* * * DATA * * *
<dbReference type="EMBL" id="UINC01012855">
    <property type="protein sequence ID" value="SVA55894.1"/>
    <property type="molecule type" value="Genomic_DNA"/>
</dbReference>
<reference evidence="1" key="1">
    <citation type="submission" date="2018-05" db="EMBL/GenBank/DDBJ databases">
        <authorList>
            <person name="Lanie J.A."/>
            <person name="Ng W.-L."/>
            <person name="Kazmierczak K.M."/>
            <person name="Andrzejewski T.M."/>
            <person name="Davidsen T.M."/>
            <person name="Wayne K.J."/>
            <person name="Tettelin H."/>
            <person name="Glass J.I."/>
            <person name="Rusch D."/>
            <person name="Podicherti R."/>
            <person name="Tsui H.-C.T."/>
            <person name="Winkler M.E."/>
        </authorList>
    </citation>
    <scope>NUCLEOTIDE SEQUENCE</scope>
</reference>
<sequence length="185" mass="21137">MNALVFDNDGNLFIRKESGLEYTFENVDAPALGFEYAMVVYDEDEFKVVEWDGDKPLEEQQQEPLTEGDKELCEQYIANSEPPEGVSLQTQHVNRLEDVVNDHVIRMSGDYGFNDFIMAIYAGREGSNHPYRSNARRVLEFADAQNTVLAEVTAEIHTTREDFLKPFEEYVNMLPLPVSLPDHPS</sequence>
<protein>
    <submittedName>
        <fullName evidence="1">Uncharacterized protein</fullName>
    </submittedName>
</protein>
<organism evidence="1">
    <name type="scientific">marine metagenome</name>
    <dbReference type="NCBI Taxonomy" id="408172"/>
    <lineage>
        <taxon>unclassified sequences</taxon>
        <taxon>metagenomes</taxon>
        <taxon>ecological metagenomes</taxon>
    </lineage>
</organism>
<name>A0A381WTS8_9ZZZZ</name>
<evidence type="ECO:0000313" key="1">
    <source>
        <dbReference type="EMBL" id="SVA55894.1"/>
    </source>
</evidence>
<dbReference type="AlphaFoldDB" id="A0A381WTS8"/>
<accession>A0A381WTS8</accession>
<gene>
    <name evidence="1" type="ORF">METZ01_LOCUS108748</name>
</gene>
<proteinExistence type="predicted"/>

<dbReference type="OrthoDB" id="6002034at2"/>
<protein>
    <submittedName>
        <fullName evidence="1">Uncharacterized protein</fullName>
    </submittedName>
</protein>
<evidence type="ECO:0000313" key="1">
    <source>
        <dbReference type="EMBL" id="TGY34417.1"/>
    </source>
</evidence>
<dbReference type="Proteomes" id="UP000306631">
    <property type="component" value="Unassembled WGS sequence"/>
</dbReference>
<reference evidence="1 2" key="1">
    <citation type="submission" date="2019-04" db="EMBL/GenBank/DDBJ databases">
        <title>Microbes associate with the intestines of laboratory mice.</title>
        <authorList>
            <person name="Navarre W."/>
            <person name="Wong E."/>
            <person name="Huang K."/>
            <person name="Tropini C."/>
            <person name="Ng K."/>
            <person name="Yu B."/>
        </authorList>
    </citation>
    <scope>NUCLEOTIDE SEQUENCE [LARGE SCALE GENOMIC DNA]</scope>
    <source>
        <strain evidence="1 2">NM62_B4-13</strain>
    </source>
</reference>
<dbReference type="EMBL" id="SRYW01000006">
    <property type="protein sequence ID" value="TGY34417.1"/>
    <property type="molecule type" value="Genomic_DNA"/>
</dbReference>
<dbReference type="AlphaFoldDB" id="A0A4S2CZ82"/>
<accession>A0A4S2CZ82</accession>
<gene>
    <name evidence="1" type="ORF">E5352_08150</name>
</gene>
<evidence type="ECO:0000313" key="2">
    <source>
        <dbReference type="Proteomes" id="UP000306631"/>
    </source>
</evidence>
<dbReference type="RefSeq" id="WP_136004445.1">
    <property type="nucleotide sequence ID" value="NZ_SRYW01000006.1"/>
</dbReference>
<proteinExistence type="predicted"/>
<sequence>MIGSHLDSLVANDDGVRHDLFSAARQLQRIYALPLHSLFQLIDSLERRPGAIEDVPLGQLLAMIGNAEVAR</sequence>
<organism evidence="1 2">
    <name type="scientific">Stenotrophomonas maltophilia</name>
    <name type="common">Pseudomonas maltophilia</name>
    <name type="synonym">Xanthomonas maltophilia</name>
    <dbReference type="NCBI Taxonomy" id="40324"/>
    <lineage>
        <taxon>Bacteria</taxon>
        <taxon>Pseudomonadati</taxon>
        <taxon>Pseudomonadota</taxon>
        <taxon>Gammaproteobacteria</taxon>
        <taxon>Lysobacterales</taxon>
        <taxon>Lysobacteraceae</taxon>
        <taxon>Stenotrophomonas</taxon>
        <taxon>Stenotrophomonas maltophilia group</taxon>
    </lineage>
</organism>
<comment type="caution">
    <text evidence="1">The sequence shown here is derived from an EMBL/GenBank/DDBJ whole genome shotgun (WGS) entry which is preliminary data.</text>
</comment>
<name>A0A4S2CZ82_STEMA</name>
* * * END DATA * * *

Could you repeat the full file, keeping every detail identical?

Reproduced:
<dbReference type="EMBL" id="UINC01012855">
    <property type="protein sequence ID" value="SVA55894.1"/>
    <property type="molecule type" value="Genomic_DNA"/>
</dbReference>
<reference evidence="1" key="1">
    <citation type="submission" date="2018-05" db="EMBL/GenBank/DDBJ databases">
        <authorList>
            <person name="Lanie J.A."/>
            <person name="Ng W.-L."/>
            <person name="Kazmierczak K.M."/>
            <person name="Andrzejewski T.M."/>
            <person name="Davidsen T.M."/>
            <person name="Wayne K.J."/>
            <person name="Tettelin H."/>
            <person name="Glass J.I."/>
            <person name="Rusch D."/>
            <person name="Podicherti R."/>
            <person name="Tsui H.-C.T."/>
            <person name="Winkler M.E."/>
        </authorList>
    </citation>
    <scope>NUCLEOTIDE SEQUENCE</scope>
</reference>
<sequence length="185" mass="21137">MNALVFDNDGNLFIRKESGLEYTFENVDAPALGFEYAMVVYDEDEFKVVEWDGDKPLEEQQQEPLTEGDKELCEQYIANSEPPEGVSLQTQHVNRLEDVVNDHVIRMSGDYGFNDFIMAIYAGREGSNHPYRSNARRVLEFADAQNTVLAEVTAEIHTTREDFLKPFEEYVNMLPLPVSLPDHPS</sequence>
<protein>
    <submittedName>
        <fullName evidence="1">Uncharacterized protein</fullName>
    </submittedName>
</protein>
<organism evidence="1">
    <name type="scientific">marine metagenome</name>
    <dbReference type="NCBI Taxonomy" id="408172"/>
    <lineage>
        <taxon>unclassified sequences</taxon>
        <taxon>metagenomes</taxon>
        <taxon>ecological metagenomes</taxon>
    </lineage>
</organism>
<name>A0A381WTS8_9ZZZZ</name>
<evidence type="ECO:0000313" key="1">
    <source>
        <dbReference type="EMBL" id="SVA55894.1"/>
    </source>
</evidence>
<dbReference type="AlphaFoldDB" id="A0A381WTS8"/>
<accession>A0A381WTS8</accession>
<gene>
    <name evidence="1" type="ORF">METZ01_LOCUS108748</name>
</gene>
<proteinExistence type="predicted"/>

<dbReference type="OrthoDB" id="6002034at2"/>
<protein>
    <submittedName>
        <fullName evidence="1">Uncharacterized protein</fullName>
    </submittedName>
</protein>
<evidence type="ECO:0000313" key="1">
    <source>
        <dbReference type="EMBL" id="TGY34417.1"/>
    </source>
</evidence>
<dbReference type="Proteomes" id="UP000306631">
    <property type="component" value="Unassembled WGS sequence"/>
</dbReference>
<reference evidence="1 2" key="1">
    <citation type="submission" date="2019-04" db="EMBL/GenBank/DDBJ databases">
        <title>Microbes associate with the intestines of laboratory mice.</title>
        <authorList>
            <person name="Navarre W."/>
            <person name="Wong E."/>
            <person name="Huang K."/>
            <person name="Tropini C."/>
            <person name="Ng K."/>
            <person name="Yu B."/>
        </authorList>
    </citation>
    <scope>NUCLEOTIDE SEQUENCE [LARGE SCALE GENOMIC DNA]</scope>
    <source>
        <strain evidence="1 2">NM62_B4-13</strain>
    </source>
</reference>
<dbReference type="EMBL" id="SRYW01000006">
    <property type="protein sequence ID" value="TGY34417.1"/>
    <property type="molecule type" value="Genomic_DNA"/>
</dbReference>
<dbReference type="AlphaFoldDB" id="A0A4S2CZ82"/>
<accession>A0A4S2CZ82</accession>
<gene>
    <name evidence="1" type="ORF">E5352_08150</name>
</gene>
<evidence type="ECO:0000313" key="2">
    <source>
        <dbReference type="Proteomes" id="UP000306631"/>
    </source>
</evidence>
<dbReference type="RefSeq" id="WP_136004445.1">
    <property type="nucleotide sequence ID" value="NZ_SRYW01000006.1"/>
</dbReference>
<proteinExistence type="predicted"/>
<sequence>MIGSHLDSLVANDDGVRHDLFSAARQLQRIYALPLHSLFQLIDSLERRPGAIEDVPLGQLLAMIGNAEVAR</sequence>
<organism evidence="1 2">
    <name type="scientific">Stenotrophomonas maltophilia</name>
    <name type="common">Pseudomonas maltophilia</name>
    <name type="synonym">Xanthomonas maltophilia</name>
    <dbReference type="NCBI Taxonomy" id="40324"/>
    <lineage>
        <taxon>Bacteria</taxon>
        <taxon>Pseudomonadati</taxon>
        <taxon>Pseudomonadota</taxon>
        <taxon>Gammaproteobacteria</taxon>
        <taxon>Lysobacterales</taxon>
        <taxon>Lysobacteraceae</taxon>
        <taxon>Stenotrophomonas</taxon>
        <taxon>Stenotrophomonas maltophilia group</taxon>
    </lineage>
</organism>
<comment type="caution">
    <text evidence="1">The sequence shown here is derived from an EMBL/GenBank/DDBJ whole genome shotgun (WGS) entry which is preliminary data.</text>
</comment>
<name>A0A4S2CZ82_STEMA</name>